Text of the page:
Friday, January 13, 2017

San Juan County’s First Eating Contest.

Before I begin, I better put the disclaimer; this is a work based on historical fact and historical fiction (which means not exactly fact).  Why the disclaimer?  Recently, a new documentary about the Hole in the Rock Expedition was aired on PBS.  Hosted by Gerald Lund, it was based upon the actual event and on his historical fiction novel, “Undaunted”.  As a writer of fiction, Lund took several facts of the expedition, did a twist on them, and presented a livelier version.  Seems a few folks were a bit bent out of shape on Lund’s playing with the facts.  That’s called “poetic license”; I’ll sort of be doing the same by calling it an “eating contest”.

On December 17, 1879, four pioneers, George Morrell, George Sevy, George Hobbs and Lemuel Redd (they ran out of men named George apparently), set out as a scouting party.  They were hoping to find, not just an easier route for the over 200 waiting, but the pioneers that had stayed on from a previous expedition group from Salt Lake.  Rations for six days were taken, however, they were gone by December 22nd; the men were lost, hungry, weary and very cold.  Should they go back, should they go forward?  Forward it was and on the morning of December 25th, Salvation Knoll was crested; the beautiful blue of the Abajo Mountains only ten miles estimated.  Four days later, the men finally reached the encampment at Fort Montezuma which wasn’t really a fort-like fort, just a few cabins and wagons.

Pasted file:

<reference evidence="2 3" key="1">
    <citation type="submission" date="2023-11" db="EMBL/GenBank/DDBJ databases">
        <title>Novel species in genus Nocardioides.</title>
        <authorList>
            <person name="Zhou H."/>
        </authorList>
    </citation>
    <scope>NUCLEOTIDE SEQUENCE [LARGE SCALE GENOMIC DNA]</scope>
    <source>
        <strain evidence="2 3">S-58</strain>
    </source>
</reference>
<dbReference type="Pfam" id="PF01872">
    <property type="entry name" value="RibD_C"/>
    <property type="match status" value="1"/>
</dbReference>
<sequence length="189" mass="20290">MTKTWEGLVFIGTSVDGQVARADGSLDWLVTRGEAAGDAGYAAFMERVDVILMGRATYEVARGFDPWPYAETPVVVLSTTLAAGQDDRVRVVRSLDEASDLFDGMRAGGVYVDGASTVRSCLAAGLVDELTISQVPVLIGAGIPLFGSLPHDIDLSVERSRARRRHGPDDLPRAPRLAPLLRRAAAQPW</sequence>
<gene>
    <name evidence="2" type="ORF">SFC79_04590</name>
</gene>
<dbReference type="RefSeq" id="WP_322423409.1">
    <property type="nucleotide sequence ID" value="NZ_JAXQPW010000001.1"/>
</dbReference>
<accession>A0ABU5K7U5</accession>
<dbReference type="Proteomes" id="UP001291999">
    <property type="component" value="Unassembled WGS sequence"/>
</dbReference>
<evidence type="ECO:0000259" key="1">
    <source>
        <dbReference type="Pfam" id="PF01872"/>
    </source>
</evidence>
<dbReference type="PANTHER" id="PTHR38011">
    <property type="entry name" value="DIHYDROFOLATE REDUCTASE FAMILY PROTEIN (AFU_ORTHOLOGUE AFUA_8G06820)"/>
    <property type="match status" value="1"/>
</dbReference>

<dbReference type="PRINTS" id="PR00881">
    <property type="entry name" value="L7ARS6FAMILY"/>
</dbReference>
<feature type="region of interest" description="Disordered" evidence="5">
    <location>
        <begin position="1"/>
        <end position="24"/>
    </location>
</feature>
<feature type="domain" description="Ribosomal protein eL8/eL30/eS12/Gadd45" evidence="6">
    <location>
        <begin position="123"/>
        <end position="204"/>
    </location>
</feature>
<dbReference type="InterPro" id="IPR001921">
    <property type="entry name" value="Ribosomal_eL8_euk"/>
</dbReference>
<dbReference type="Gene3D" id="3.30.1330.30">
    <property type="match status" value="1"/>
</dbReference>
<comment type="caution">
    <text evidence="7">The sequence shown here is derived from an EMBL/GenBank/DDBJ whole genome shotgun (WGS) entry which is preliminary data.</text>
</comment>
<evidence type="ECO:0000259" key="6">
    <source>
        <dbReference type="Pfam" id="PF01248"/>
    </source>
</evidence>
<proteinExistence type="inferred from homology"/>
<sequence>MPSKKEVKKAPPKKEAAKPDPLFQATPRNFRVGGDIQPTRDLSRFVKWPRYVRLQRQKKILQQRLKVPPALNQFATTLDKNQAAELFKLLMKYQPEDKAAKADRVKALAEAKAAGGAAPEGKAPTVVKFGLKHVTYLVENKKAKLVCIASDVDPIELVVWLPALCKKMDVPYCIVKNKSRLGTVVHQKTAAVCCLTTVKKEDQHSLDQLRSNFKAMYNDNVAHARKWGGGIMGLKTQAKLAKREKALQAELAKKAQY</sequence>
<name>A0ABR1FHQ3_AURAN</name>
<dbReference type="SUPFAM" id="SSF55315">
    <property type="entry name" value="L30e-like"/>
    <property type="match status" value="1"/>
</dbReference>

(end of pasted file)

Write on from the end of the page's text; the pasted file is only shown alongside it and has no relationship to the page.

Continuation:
Salvation Knoll
Much of the information about this adventure came from the journals of George Hobbs.  On Route 163, there is a memorial plaque on a red rock which his descendants dedicated to him.  Originally, George had carved his name upon a rock once the four men had reached the San Juan River area.  However, this rock was eventually removed by the BLM; that rebel, George Hobbs, had vandalized BLM land even before its institution!  There is a geocache nearby, before the fenced off area, for those interested in this hobby.

In Saga of San Juan (DUP of San Juan County, 1957), and later on, Hole in the Rock (David Miller, 1959); a section of Hobbs’ journal is quoted, establishing San Juan County’s first eating contest (my contribution of historical fiction). “Food enough cooked for three families and set for us.  After eating 5 biscuits and the meat all being consumed, I thought I would quit, as it might injure me.  …couldn’t resist the temptation of taking another biscuit.   In all I believe I ate 22 biscuits.”  While he mentions that the other men also ate more, Hobbs kind of infers that he was the big winner.  “I thought this would be a happy death…”